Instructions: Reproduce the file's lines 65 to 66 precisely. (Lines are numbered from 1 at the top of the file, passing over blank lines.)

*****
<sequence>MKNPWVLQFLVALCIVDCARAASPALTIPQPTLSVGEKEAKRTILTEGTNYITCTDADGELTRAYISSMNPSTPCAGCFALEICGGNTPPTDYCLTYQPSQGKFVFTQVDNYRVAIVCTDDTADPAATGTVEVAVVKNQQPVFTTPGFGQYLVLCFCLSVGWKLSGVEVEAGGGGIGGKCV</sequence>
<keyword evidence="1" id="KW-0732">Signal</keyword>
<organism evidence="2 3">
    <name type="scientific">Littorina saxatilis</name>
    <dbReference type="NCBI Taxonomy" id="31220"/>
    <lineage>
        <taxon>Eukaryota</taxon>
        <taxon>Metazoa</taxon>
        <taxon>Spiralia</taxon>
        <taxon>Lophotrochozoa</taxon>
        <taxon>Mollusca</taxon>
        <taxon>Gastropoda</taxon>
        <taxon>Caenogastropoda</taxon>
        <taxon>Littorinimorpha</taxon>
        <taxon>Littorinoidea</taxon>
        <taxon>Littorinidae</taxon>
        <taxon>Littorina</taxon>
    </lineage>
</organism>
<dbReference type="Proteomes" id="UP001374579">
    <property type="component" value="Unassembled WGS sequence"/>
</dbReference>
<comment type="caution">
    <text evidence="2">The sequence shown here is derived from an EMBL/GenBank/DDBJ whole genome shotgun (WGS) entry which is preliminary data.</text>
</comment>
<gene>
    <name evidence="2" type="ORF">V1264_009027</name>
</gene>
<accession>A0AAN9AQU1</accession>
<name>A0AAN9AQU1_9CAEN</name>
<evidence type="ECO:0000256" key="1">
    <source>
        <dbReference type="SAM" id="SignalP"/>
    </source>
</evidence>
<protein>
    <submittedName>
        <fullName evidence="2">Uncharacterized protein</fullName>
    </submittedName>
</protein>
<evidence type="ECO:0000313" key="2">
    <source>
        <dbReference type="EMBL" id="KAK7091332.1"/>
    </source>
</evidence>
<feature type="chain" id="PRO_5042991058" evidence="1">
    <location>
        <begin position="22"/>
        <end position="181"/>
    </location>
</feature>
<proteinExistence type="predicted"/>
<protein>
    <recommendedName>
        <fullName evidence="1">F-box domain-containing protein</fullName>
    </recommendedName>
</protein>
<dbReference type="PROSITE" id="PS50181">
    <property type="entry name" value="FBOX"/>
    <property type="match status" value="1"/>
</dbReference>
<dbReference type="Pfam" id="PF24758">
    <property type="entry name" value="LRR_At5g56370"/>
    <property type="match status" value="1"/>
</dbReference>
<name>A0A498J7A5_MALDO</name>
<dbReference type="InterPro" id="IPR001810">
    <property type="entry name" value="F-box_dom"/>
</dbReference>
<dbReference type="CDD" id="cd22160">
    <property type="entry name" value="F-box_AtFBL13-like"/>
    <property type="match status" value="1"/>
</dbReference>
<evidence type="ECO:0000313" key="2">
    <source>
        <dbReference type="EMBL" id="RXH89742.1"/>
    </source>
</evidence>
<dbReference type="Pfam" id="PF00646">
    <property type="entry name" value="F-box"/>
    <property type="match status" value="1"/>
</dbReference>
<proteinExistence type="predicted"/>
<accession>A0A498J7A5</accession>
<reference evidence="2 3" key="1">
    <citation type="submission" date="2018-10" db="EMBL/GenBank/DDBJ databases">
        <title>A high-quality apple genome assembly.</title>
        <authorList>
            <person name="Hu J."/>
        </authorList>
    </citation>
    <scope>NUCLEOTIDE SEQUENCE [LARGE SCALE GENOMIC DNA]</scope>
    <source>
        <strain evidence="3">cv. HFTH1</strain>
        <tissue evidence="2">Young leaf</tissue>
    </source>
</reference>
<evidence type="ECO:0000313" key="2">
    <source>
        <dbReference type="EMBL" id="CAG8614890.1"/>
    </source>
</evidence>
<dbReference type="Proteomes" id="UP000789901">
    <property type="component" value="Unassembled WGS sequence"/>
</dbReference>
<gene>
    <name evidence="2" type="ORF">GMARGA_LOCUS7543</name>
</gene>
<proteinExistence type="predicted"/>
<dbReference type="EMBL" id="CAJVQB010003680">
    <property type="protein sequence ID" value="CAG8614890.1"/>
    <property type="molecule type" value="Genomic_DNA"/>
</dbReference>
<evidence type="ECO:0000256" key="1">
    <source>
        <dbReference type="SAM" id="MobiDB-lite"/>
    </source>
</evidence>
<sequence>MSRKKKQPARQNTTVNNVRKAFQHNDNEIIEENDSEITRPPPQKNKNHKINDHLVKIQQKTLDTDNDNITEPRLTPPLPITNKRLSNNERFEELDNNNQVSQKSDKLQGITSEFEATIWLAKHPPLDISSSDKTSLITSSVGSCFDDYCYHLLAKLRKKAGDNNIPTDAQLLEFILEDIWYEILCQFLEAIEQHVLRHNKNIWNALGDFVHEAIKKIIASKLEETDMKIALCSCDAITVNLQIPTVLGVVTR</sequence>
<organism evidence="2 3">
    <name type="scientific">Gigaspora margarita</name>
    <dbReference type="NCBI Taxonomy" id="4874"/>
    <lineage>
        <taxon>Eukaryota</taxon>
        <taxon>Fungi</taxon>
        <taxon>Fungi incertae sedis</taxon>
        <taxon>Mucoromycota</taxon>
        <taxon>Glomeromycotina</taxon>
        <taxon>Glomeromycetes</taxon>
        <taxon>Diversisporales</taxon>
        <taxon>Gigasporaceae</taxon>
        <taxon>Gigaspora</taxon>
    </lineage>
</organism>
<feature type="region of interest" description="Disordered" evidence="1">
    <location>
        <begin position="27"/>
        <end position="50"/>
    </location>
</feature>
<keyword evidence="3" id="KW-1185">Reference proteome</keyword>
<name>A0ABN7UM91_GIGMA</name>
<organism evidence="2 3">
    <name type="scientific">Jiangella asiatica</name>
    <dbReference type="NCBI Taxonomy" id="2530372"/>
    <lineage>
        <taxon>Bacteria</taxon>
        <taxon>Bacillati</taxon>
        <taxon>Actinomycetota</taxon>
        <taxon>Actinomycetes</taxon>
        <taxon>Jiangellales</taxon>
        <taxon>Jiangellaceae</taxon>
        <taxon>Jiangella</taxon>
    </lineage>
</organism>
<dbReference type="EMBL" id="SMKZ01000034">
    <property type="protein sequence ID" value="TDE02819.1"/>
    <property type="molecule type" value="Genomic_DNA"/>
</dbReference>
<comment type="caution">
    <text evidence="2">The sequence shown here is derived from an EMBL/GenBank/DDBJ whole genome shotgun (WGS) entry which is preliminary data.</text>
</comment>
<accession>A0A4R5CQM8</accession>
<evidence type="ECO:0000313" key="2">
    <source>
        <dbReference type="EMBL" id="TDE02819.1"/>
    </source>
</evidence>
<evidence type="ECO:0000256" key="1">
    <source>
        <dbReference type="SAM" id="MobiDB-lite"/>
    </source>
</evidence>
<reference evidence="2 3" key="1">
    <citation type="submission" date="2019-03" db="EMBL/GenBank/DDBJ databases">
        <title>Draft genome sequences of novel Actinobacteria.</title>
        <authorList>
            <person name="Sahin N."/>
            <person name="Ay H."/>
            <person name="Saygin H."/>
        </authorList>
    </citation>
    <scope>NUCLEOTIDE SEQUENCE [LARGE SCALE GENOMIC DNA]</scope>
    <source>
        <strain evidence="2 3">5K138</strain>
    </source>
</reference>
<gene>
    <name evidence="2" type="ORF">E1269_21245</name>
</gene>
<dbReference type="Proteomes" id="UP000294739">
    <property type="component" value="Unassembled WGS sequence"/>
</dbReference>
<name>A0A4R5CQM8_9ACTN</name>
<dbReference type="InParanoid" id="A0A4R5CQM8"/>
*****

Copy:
</dbReference>
<name>A0A498J7A5_MALDO</name>